In the past, we’ve looked at former Republican John Bohlinger’s troubling record on reproductive rights (lifetime 17% rating from pro-choice organizations), organized labor, and his commitment to the Republican Party, including candidates like John McCain. Although his campaign staff keeps suggesting that the Bohlinger campaign will be issue-based, other than a few state issues, it has almost entirely been about attacking the record of the John Walsh, the Democrat in the race.
Despite Bohlinger’s effort to position himself as the progressive in the Senate race, his campaign web site has listed “the issues” as “coming soon” since the opening of his campaign—and his previous record as a Legislator suggests that he was anything but a progressive.
After the 1998 session in the Montana Legislature, Bohlinger stopped answering questions for Project Vote Smart’s Political Courage Test, but his answers then are illuminating and suggest a candidate who held some troubling views. To be sure, Bohlinger was no reactionary member of the TEA Party, but he certainly wasn’t a progressive. I’d say it’s time for a candidate who wants to be issue-based to explain if his views on these policies has changed, and when, and why.
On taxation, does John Bohlinger still support the imposition of a regressive sales tax roundly and repeatedly opposed by Montana voters? Back then, he wrote:
When elected to the State Senate, I will introduce legislation that will constitutionally eliminate taxes on ones dwelling place, not commercial properties. I will eliminate taxes on business equipment, in another bill and replace the lost revenue to State Government with a 4% retail sales tax–the sales tax bill will omit from taxation food items purchased in grocery stores and drugs.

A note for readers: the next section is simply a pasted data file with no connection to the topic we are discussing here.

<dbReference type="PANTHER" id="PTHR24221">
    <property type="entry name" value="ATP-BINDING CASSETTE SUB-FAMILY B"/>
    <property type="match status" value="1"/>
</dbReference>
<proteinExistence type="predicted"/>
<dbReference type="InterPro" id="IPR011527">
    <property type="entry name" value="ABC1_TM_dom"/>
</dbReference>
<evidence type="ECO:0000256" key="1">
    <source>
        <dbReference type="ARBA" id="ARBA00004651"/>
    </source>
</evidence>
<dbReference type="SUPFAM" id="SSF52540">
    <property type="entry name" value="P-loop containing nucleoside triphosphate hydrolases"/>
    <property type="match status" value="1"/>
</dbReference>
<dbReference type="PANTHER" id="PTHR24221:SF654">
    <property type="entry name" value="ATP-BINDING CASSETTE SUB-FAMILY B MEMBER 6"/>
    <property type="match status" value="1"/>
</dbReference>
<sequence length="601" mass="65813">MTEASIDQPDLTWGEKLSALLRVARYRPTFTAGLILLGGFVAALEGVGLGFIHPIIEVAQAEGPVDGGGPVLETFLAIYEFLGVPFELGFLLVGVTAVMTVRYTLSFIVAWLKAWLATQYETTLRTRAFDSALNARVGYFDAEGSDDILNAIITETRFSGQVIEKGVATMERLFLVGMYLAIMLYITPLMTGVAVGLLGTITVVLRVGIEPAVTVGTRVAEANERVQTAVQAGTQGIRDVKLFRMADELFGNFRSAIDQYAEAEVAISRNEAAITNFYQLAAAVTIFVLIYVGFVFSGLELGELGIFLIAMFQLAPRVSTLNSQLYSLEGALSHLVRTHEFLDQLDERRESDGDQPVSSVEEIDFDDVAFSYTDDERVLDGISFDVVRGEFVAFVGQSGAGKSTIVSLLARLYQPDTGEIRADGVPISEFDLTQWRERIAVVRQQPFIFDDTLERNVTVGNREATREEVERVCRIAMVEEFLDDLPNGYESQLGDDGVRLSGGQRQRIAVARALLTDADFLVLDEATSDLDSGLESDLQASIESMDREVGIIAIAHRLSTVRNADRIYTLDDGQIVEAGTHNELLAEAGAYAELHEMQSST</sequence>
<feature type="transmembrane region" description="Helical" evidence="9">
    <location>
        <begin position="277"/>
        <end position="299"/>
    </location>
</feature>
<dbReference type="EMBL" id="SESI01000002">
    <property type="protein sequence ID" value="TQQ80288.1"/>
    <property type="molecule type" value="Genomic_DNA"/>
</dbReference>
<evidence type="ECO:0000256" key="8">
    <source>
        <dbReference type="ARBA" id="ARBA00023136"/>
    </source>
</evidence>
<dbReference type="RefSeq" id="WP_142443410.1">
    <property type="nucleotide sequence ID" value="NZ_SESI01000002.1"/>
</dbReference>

On abortion rights, does John Bohlinger still believe that:
- abortions should be legal only within the first trimester of pregnancy?
- the government should prohibit the late-term abortion procedure known as “partial-birth” abortion?
- Montana government funding should not be provided to clinics and medical facilities that provides abortion services?
On crime, does John Bohlinger still believe the government should:
- expand the use of the death penalty for additional circumstances relating to murder?
- impose the death penalty?
- strengthen penalties and sentences for drug-related crimes?
On education, does John Bohlinger still endorse teacher-led voluntary prayer in public schools?
On budget matters, does John Bohlinger still plan to support:
- an amendment to the U.S. Constitution requiring an annual balanced federal budget? (Progressives generally believe this would be disastrous for the safety net and Social Security)
- “greatly decreasing” the capital gains tax rate?
On human rights, does John Bohlinger still oppose same-sex marriages?